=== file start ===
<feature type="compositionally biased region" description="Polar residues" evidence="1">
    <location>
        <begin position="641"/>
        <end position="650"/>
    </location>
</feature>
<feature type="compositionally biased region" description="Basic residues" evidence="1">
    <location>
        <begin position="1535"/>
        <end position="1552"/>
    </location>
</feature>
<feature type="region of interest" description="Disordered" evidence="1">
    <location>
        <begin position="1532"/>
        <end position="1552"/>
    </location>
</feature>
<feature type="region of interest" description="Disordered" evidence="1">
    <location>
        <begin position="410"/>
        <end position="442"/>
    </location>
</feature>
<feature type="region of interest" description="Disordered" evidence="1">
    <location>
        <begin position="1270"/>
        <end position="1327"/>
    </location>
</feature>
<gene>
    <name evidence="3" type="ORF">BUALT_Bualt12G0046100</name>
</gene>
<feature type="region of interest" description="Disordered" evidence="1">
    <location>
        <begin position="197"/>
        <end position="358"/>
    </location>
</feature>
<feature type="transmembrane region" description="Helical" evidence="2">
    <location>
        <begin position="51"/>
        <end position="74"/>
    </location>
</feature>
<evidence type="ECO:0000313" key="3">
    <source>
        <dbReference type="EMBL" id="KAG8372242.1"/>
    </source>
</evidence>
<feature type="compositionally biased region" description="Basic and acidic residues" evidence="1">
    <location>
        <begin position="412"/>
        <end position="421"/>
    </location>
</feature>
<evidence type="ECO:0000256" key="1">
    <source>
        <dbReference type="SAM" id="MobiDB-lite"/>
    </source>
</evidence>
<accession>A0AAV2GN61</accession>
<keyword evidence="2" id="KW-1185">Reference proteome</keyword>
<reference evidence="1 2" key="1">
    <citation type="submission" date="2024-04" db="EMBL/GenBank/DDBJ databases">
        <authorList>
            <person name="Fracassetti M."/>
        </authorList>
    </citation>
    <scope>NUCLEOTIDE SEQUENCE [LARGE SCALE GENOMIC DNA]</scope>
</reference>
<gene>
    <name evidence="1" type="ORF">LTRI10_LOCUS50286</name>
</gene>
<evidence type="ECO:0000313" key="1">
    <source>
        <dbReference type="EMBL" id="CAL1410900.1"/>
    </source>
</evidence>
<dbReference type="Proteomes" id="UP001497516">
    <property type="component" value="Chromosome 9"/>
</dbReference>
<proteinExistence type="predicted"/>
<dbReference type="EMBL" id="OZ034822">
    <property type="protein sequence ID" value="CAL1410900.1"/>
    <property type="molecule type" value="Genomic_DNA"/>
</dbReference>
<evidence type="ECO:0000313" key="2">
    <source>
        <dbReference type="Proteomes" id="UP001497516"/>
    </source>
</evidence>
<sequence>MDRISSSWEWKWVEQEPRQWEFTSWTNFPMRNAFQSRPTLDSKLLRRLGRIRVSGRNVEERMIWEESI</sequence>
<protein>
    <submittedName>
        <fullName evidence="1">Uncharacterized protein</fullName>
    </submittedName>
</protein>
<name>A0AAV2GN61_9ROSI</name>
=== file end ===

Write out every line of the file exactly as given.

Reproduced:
<feature type="compositionally biased region" description="Polar residues" evidence="1">
    <location>
        <begin position="641"/>
        <end position="650"/>
    </location>
</feature>
<feature type="compositionally biased region" description="Basic residues" evidence="1">
    <location>
        <begin position="1535"/>
        <end position="1552"/>
    </location>
</feature>
<feature type="region of interest" description="Disordered" evidence="1">
    <location>
        <begin position="1532"/>
        <end position="1552"/>
    </location>
</feature>
<feature type="region of interest" description="Disordered" evidence="1">
    <location>
        <begin position="410"/>
        <end position="442"/>
    </location>
</feature>
<feature type="region of interest" description="Disordered" evidence="1">
    <location>
        <begin position="1270"/>
        <end position="1327"/>
    </location>
</feature>
<gene>
    <name evidence="3" type="ORF">BUALT_Bualt12G0046100</name>
</gene>
<feature type="region of interest" description="Disordered" evidence="1">
    <location>
        <begin position="197"/>
        <end position="358"/>
    </location>
</feature>
<feature type="transmembrane region" description="Helical" evidence="2">
    <location>
        <begin position="51"/>
        <end position="74"/>
    </location>
</feature>
<evidence type="ECO:0000313" key="3">
    <source>
        <dbReference type="EMBL" id="KAG8372242.1"/>
    </source>
</evidence>
<feature type="compositionally biased region" description="Basic and acidic residues" evidence="1">
    <location>
        <begin position="412"/>
        <end position="421"/>
    </location>
</feature>
<evidence type="ECO:0000256" key="1">
    <source>
        <dbReference type="SAM" id="MobiDB-lite"/>
    </source>
</evidence>
<accession>A0AAV2GN61</accession>
<keyword evidence="2" id="KW-1185">Reference proteome</keyword>
<reference evidence="1 2" key="1">
    <citation type="submission" date="2024-04" db="EMBL/GenBank/DDBJ databases">
        <authorList>
            <person name="Fracassetti M."/>
        </authorList>
    </citation>
    <scope>NUCLEOTIDE SEQUENCE [LARGE SCALE GENOMIC DNA]</scope>
</reference>
<gene>
    <name evidence="1" type="ORF">LTRI10_LOCUS50286</name>
</gene>
<evidence type="ECO:0000313" key="1">
    <source>
        <dbReference type="EMBL" id="CAL1410900.1"/>
    </source>
</evidence>
<dbReference type="Proteomes" id="UP001497516">
    <property type="component" value="Chromosome 9"/>
</dbReference>
<proteinExistence type="predicted"/>
<dbReference type="EMBL" id="OZ034822">
    <property type="protein sequence ID" value="CAL1410900.1"/>
    <property type="molecule type" value="Genomic_DNA"/>
</dbReference>
<evidence type="ECO:0000313" key="2">
    <source>
        <dbReference type="Proteomes" id="UP001497516"/>
    </source>
</evidence>
<sequence>MDRISSSWEWKWVEQEPRQWEFTSWTNFPMRNAFQSRPTLDSKLLRRLGRIRVSGRNVEERMIWEESI</sequence>
<protein>
    <submittedName>
        <fullName evidence="1">Uncharacterized protein</fullName>
    </submittedName>
</protein>
<name>A0AAV2GN61_9ROSI</name>